What the Heck is GISHWHES?
It's been a week since the frantic, creative inanity that is GISHWHES. If you aren't aware of what GISHWHES is (or if you were fortuitous enough to not see my many potentially annoying tweets about it last week), this is it in a nutshell:
GISHWHES isn't a word. Sorry, word lovers. It isn't some new species of fish crossed with a gherkin. It's an acronym: G.I.S.H.W.H.E.S. It stands for Greatest International Scavenger Hunt the World Has Ever Seen. Maybe that sounds a bit arrogant or silly in a hyperbolic way, but I assure you it is the greatest. I also assure you that it is hyperbolic. In fact, the week flourishes with a healthy, giddy sense of hyperbole.
Plus, it has the Guinness Record to prove it.
As for the particulars, it is a week-long scavenger hunt of 15 team members attempting to complete a gigantic list of items (this year 155) in one impossible week. As a team, you try and complete as many as humanly possible without expiring from exhaustion or a flesh-eating, kale-inspired skin rash. Some of the items are simple, like "recreating a famous landmark out of books." Some are more challenging, like "attending a spinning class in full scuba gear." And others are downright impossible due to geographical location, such as “going to the Dali Museum in Spain wearing fake mustaches.”
Why GISHWHES Should Be as Necessary as Breathing
GISHWHES challenges you in so many ways: creatively, inter-relationally, emotionally, physically, mindfully. It forces you to create in unique ways and mediums that you'd never think of. It demands you to push yourself physically and mentally and emotionally; to be mindful and engaged in the now, in the present, on a deadline. It asks that you engage with your teammates, create relationships, communicate effectively.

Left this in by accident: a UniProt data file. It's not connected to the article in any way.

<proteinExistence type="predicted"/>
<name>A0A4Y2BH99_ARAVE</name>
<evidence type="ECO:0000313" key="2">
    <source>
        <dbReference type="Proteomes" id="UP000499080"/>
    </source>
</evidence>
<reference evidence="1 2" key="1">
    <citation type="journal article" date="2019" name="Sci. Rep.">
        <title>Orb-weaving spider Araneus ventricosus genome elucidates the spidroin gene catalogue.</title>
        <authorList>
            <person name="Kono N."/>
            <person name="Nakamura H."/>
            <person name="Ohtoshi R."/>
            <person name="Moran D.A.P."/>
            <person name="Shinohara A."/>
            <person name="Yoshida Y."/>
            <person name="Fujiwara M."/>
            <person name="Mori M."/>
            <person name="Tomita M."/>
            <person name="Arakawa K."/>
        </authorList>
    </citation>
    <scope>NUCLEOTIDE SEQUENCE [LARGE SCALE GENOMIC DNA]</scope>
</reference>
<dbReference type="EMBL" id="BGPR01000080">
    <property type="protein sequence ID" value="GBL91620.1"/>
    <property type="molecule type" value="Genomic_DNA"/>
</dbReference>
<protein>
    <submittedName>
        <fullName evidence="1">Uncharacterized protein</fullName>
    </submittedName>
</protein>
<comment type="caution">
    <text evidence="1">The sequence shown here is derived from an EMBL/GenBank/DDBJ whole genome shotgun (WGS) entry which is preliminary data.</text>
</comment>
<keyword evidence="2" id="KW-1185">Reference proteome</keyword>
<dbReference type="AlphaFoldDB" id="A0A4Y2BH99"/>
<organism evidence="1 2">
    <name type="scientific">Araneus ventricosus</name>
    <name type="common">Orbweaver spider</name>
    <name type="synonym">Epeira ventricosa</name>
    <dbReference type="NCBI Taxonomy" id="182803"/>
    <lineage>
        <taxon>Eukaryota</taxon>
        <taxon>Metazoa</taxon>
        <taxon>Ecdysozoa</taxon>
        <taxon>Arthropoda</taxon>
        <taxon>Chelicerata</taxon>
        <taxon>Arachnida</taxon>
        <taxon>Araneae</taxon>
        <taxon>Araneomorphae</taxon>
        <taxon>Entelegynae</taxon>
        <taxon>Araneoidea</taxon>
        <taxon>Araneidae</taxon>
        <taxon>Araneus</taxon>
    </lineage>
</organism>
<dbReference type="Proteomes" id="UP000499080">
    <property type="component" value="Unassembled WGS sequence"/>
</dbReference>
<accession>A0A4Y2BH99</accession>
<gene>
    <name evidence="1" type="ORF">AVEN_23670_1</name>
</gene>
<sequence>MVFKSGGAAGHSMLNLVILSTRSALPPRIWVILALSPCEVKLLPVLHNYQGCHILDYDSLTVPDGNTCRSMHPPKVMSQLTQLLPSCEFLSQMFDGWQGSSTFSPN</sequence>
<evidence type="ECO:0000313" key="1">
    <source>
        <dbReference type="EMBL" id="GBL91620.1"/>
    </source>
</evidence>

For me, I love a challenge. I think it’s the very best way to live. I see GISHWHES as a representation of the challenged life I strive for. I aim for this in my work life and my personal life. I want to perpetually challenge myself to be a better writer, a strong companion, an important contributor to the value and happiness of both my life and in the lives of my family and friends.
GISHWHES provides a simple means to do good. Many of the items that we pushed ourselves to complete included acts of human kindness, such as the task of documenting 100 or more hugs (we did). Others included donating blood, entertaining a dialysis patient, giving money toward a couple in dire need, and volunteering at a soup kitchen. These tasks, however simple or complex they seemed to be, reminded me of how easy it is to create good.
GISHWHES inspires you to connect with others and engage with your community. For instance, many of the items on the list required props or access that you may not have. So you reach out and ask. Another facet of this is that it provides you with an excuse to get out of your inter-relational comfort zone. It's easy not to engage: to create our own comfortable solace. We need some of that. But we also need human connection and relationship and discourse--even when we think we don’t. We need to immerse in the world from time to time: a kind of kick in the rear that says, “don’t just observe from afar. Get out there.” It’s how we relate and value and discover perception.
GISHWHES makes you feel human: toiling, engaging, exhausting, creating, inspiring, competing, feeling, working, discovering, experiencing, interpreting.
I want all of that, all of the time. The opposite of which is stagnation. I don’t aim to stagnate. GISHWHES is a good reminder of that.
Below you'll find a few of our entries. For the all of the submissions, go here.